A former civilian clerk at Quantico Marine Base was convicted yesterday of murdering a Marine corporal in an attempt to hide her involvement in an alleged embezzlement scheme in the helicopter squadron that serves President Bush.
Markeithia Renee Reeves, 24, of Suitland, entered an Alford plea in Prince William County Circuit Court just as she was to begin her first-degree murder trial in the death of Cpl. Estella Pearson. Pearson, 26, a Quantico clerk whose responsibilities included reviewing travel vouchers, was found shot to death March 5 in her car in the parking lot of the Prince William Shopping Center on Jefferson Davis Highway.
By entering an Alford plea, Reeves did not admit guilt, but acknowledged that the state had enough evidence to obtain a conviction.
Sentencing for Reeves was set for Jan. 9. She faces a maximum sentence of 20 years to life.
A second defendant in the murder case, Arlington resident Tania Theresa Morton, 23, a former civilian clerk in the Department of the Navy, is scheduled to go on trial Tuesday.
Following Reeves's plea, prosecutors called two witnesses to the stand to substantiate the case against her.
According to testimony yesterday, Pearson was murdered shortly after it became apparent that travel vouchers were being falsified involving members of the Quantico-based Helicopter Squadron One, which transports President Bush and other government officials.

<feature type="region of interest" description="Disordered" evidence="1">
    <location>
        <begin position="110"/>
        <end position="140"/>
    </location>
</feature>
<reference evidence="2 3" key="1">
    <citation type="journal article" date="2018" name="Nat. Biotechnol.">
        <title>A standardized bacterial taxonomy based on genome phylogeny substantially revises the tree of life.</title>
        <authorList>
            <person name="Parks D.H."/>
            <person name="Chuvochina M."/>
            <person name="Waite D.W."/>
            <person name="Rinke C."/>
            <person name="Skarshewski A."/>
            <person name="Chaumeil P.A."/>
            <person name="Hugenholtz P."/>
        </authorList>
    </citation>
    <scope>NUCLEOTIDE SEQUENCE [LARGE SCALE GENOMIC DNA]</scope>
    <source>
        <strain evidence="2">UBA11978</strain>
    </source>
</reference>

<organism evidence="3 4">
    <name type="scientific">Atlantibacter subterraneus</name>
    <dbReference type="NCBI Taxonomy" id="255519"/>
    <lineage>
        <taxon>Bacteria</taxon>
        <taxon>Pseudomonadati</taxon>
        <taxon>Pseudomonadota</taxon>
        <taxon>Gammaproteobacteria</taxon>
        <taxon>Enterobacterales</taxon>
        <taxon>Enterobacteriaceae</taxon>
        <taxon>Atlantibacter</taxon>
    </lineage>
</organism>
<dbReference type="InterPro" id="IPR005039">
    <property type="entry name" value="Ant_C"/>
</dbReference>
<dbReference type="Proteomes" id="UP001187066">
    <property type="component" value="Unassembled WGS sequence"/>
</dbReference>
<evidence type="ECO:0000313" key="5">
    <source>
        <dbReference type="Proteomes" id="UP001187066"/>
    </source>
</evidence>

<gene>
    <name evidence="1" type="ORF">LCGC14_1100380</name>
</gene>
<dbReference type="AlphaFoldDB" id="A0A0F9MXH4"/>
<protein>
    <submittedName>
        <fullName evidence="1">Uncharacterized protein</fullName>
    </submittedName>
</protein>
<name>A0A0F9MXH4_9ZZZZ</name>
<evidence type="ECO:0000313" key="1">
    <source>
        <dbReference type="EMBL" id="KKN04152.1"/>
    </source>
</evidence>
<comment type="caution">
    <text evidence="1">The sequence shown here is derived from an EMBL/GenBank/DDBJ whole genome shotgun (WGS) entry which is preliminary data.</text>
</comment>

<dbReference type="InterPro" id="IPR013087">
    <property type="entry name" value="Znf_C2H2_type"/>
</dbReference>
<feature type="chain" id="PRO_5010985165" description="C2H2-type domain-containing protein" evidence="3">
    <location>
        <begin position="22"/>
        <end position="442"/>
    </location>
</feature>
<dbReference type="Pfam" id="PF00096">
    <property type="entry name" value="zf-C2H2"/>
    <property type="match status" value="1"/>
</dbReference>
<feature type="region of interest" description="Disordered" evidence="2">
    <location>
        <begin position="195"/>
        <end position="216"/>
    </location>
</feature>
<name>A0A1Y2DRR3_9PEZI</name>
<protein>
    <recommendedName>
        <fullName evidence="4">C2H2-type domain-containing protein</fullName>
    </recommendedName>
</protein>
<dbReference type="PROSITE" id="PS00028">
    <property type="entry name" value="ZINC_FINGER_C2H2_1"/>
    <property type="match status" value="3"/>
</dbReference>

Secret Service agent Robert Turner testified that 44 U.S. Treasury checks totaling $33,000 had been traced to Reeves and Morton. Reeves worked in the same department as Pearson and was responsible for preparing travel vouchers for employees to go on temporary assignments. Investigators believe she prepared the vouchers using names of employees; she and Morton then cashed the vouchers. The 44 checks all bore endorsements forged by the two women, Turner said.
Pearson's supervisor asked her to verify several suspicious travel vouchers, including a $726 check written to Sgt. Scott Arvin, testified Turner, who said that Pearson learned that Arvin had not received the money. "Markeithia saw this," Turner said in an interview after the hearing. "Then she started to realize they had caught on."
A government calendar diary found in Reeves's car after the murder contained 10 names and serial numbers of false travel orders, Turner testified.
According to court records, Reeves allegedly told Morton she needed to go to Quantico three days later to "take care of a problem." According to documents, Morton told police investigators that she drove Reeves's car and waited while Reeves killed Pearson.
Naval Investigative Service agent Greg Golden said the NIS and Secret Service will submit the results of their investigation to the U.S. Attorney's Office later and that the office will make a decision about possible prosecution on embezzlement charges.
Defense co-counsel Lawrie Falck Rollison said Reeves had contacted her and attorney Mark Thomas Crossland late Monday afternoon saying that she wanted to enter a plea.
Family members of Pearson's who came from Detroit for the trial said they were happy with the plea.
"I hope they give her life because that's what she deserves for taking one," said Pearson's sister, Bernice Pearson Dancy, 34.
Of her sister, Dancy said, "I think she deserves a Purple Heart for this because she lost her life in the line of military duty, just the same as if she had been in the Persian Gulf in a war."